FILE - In this Aug. 28, 2020, file photo shows the federal prison complex in Terre Haute, Ind. A woman convicted of fatally…
FILE - The federal prison complex is seen in Terre Haute, Ind., Aug. 28, 2020.

A federal appeals court has cleared the way for the only woman on federal death row to be executed before President-elect Joe Biden takes office. 

The ruling, handed down Friday by a three-judge panel on the U.S. Court of Appeals for the District of Columbia Circuit, concluded that a lower-court judge erred when he canceled Lisa Montgomery's execution date in an order last week. 

U.S. District Judge Randolph Moss had ruled the Justice Department unlawfully rescheduled Montgomery's execution and he canceled an order from the director of the Bureau of Prisons scheduling her death for January 12. 

Montgomery had been scheduled to be put to death at the Federal Correctional Complex in Terre Haute, Indiana, in December, but Moss delayed the execution after her attorneys contracted coronavirus visiting their client and asked him to extend the time to file a clemency petition.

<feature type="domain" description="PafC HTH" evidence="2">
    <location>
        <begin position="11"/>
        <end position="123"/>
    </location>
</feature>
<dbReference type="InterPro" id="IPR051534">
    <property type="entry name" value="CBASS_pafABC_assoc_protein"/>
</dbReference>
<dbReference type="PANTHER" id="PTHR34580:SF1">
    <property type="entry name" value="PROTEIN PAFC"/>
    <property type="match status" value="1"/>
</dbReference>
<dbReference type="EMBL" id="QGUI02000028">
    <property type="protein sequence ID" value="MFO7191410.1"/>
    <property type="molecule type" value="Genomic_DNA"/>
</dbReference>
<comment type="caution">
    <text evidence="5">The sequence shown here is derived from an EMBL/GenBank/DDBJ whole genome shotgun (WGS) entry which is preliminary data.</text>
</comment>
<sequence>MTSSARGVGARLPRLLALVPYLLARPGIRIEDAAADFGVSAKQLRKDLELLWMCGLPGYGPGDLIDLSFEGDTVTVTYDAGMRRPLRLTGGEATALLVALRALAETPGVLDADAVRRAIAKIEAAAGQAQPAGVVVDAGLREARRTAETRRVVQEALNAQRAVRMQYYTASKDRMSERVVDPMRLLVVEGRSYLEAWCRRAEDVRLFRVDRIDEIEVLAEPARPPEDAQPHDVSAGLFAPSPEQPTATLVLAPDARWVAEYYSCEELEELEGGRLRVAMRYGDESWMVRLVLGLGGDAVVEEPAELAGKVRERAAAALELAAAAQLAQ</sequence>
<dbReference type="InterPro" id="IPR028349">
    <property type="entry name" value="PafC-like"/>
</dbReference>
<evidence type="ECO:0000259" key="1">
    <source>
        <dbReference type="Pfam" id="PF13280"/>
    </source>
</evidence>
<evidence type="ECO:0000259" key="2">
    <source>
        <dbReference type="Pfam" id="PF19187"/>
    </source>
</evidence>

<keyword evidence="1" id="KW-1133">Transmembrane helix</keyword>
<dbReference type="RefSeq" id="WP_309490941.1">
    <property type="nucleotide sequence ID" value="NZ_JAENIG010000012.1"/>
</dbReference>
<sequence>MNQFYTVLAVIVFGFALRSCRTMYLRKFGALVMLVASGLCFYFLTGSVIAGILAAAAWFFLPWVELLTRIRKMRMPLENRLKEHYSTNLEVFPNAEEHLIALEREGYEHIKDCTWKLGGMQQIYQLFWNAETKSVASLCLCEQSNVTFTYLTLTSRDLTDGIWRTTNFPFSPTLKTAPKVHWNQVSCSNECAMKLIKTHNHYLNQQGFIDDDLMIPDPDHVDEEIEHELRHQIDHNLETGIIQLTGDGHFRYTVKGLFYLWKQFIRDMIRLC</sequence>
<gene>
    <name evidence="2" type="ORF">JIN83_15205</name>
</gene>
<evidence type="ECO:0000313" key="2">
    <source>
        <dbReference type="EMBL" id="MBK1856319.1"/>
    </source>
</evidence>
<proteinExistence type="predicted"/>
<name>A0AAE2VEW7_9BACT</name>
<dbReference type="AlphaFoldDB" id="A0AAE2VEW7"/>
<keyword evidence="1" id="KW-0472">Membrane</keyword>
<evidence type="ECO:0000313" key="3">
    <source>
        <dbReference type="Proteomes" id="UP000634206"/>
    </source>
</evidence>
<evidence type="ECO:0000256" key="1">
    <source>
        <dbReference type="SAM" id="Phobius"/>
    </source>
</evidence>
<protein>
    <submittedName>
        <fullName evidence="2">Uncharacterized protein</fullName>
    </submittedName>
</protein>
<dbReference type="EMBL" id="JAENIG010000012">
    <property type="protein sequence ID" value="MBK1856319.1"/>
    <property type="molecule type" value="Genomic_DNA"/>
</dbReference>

Moss concluded that under his order the Bureau of Prisons could not reschedule Montgomery's execution until at least January 1. But the appeals panel disagreed. 

Meaghan VerGow, an attorney for Montgomery, said her legal team would ask for the full appeals court to review the case and said Montgomery should not be executed on January 12. 

2004 crime

Montgomery was convicted of killing Bobbie Jo Stinnett, 23, in the northwest Missouri town of Skidmore in December 2004. She used a rope to strangle Stinnett, who was eight months pregnant, and then cut the baby girl from the womb with a kitchen knife, authorities said. Montgomery took the child with her and attempted to pass the girl off as her own, prosecutors said. 

Montgomery's lawyers have argued that their client suffers from serious mental illnesses.  

Biden opposes the death penalty, and his spokesman, TJ Ducklo, has said he would work to end its use. But Biden has not said whether he will halt federal executions after he takes office January 20.